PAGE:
Acting Navy Secretary Thomas Modly said Friday that firing Capt. Brett Cozier, who penned a letter published by the San Francisco Chronicle seeking help for a coronavirus outbreak aboard his ship was the “hardest thing that I’ve ever had to do.”

“I know that in my heart and in the heart and mind of this particular officer, every single thing that he was doing was [with] the best interests of the crew in mind, for their lives and their safety,” Modly said in an interview. “I know that he loves this crew. I know that the crew loves and respects him. But that’s not an excuse for exercising the judgment that he did,” Modly said. “So it was very, very difficult for me. I had wished that I would never have to make a decision like this.”

Crozier’s firing came after he wrote a scathing letter to Navy leaders criticizing their handling of the coronavirus outbreak on his ship, the USS Theodore Roosevelt.

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“This will require a political solution but it is the right thing to do,” Crozier wrote. “We are not at war. Sailors do not need to die. If we do not act now, we are failing to properly take care of our most trusted asset — our Sailors.”

“Due to a warship’s inherent limitations of space, we are not doing this,” he added. “The spread of the disease is ongoing and accelerating.”

Crozier received a momentous farewell from his crew. The crew cheered and applauded their ousted captain, breaking from traditional military behavior in a video that has since gone viral.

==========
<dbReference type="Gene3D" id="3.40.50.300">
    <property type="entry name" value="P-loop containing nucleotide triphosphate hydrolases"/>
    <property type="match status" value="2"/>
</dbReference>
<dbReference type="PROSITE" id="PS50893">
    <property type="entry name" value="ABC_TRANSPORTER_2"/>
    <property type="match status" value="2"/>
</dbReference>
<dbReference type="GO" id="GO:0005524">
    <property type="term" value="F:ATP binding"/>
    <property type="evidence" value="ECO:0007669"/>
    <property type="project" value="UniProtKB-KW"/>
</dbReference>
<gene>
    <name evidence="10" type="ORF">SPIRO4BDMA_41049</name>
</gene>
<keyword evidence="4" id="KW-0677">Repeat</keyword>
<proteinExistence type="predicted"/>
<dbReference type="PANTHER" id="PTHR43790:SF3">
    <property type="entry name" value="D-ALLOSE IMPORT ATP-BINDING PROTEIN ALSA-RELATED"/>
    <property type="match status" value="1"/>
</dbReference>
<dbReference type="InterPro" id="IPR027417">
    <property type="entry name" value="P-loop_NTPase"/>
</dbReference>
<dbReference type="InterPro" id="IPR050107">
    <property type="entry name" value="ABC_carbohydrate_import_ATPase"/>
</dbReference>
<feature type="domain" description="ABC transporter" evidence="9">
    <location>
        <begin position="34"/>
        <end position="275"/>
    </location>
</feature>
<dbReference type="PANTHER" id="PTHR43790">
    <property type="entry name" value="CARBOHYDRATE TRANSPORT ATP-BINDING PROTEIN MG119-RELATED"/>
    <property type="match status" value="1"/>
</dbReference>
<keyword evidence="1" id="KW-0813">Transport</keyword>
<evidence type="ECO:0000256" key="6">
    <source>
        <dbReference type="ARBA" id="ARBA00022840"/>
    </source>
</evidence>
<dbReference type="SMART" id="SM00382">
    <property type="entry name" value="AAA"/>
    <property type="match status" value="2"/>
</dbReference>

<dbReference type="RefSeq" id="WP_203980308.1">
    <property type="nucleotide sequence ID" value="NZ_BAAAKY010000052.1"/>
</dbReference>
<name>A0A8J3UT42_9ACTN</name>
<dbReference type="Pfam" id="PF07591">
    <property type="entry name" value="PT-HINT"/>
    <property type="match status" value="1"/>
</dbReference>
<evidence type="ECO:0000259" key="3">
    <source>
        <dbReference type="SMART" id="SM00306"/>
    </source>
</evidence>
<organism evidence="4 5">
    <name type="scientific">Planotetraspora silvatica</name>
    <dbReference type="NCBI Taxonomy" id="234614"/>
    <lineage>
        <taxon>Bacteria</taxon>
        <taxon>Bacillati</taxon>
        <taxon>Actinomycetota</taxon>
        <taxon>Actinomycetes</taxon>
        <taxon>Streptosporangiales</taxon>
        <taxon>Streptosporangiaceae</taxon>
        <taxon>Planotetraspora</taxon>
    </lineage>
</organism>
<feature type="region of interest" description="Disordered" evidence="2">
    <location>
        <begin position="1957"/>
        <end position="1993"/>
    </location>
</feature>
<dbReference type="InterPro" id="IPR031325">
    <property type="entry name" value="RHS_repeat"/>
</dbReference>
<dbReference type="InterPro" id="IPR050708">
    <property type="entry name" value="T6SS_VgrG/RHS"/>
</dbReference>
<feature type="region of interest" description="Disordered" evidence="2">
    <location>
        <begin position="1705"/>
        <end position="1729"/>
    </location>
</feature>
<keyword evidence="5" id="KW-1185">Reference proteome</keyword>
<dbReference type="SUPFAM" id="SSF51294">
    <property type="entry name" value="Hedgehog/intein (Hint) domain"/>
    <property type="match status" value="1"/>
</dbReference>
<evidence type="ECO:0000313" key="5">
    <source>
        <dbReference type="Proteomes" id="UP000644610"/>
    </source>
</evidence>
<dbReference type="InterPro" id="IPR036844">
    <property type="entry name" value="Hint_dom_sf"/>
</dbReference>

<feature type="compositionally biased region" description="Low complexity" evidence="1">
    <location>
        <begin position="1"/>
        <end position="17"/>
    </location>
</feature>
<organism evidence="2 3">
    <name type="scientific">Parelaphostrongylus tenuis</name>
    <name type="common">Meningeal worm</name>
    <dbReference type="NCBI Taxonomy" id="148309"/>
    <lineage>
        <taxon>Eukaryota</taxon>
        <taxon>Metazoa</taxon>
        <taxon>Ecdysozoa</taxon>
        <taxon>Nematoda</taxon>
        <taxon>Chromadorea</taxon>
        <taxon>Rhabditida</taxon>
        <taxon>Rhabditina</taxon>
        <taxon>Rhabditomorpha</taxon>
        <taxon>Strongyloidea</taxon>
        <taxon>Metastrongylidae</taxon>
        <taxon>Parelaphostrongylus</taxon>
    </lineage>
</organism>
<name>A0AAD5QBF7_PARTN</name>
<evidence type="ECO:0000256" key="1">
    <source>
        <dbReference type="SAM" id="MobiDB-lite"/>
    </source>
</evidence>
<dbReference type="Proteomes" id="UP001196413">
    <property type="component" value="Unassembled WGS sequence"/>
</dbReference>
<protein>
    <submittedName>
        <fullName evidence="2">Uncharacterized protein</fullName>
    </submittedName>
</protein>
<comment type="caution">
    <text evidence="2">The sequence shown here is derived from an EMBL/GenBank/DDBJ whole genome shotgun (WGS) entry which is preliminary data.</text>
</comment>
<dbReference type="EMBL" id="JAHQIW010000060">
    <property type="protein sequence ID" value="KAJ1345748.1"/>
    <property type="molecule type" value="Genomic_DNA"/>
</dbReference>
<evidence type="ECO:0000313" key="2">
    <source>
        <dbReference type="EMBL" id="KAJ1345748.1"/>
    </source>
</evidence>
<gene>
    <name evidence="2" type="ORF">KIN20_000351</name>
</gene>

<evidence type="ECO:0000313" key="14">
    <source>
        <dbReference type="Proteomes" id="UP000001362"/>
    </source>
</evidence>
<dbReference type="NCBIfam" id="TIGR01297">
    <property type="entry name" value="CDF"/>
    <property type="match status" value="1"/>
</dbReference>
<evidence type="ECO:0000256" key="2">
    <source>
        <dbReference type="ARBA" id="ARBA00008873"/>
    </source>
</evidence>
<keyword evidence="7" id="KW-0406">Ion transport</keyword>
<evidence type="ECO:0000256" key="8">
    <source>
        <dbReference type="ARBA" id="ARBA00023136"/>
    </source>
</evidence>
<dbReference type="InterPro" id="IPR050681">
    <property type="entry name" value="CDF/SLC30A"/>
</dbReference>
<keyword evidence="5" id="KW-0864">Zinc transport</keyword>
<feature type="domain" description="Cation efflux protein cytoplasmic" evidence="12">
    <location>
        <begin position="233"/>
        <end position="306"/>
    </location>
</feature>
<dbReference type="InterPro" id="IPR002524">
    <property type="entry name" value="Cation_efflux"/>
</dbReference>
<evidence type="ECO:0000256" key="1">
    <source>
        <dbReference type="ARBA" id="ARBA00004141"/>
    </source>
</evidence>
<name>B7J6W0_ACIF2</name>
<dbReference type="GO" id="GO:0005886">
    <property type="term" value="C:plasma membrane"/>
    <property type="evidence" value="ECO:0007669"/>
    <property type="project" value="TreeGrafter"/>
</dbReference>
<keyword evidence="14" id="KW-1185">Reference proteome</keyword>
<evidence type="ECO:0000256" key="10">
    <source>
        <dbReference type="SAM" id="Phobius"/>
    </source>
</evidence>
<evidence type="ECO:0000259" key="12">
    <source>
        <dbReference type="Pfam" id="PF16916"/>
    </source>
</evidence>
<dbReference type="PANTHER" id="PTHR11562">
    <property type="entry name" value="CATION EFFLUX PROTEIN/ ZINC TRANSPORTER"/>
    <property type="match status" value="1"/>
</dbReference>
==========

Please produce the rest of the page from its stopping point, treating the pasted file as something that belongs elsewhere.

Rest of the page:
Sending the letter broke navy protocol, but not the law.

Modly’s decision to fire Crozier, was based in the fact that he did not follow the proper chain of command in reporting his concerns. He also blamed Crozier for sending the letter over “non-secure, unclassified email,” despite it not containing any classified information.

“This is not an indictment of his entire career,” Modly said of ousting Crozier. “He’s had an absolutely incredible career. I’m envious of it. He’s done some amazing things. But at this particular time, I needed a CO there that could help manage us through this crisis, and I just didn’t think — based on those actions — that [he] could do that.”

Modly said Friday that Crozier is being reassigned rather than discharged.

About 140 people on the ship have tested positive for COVID-19, Modly said Friday. Of that, 42 are asymptomatic and 95 are expressing “largely mild to moderate flu-like symptoms.”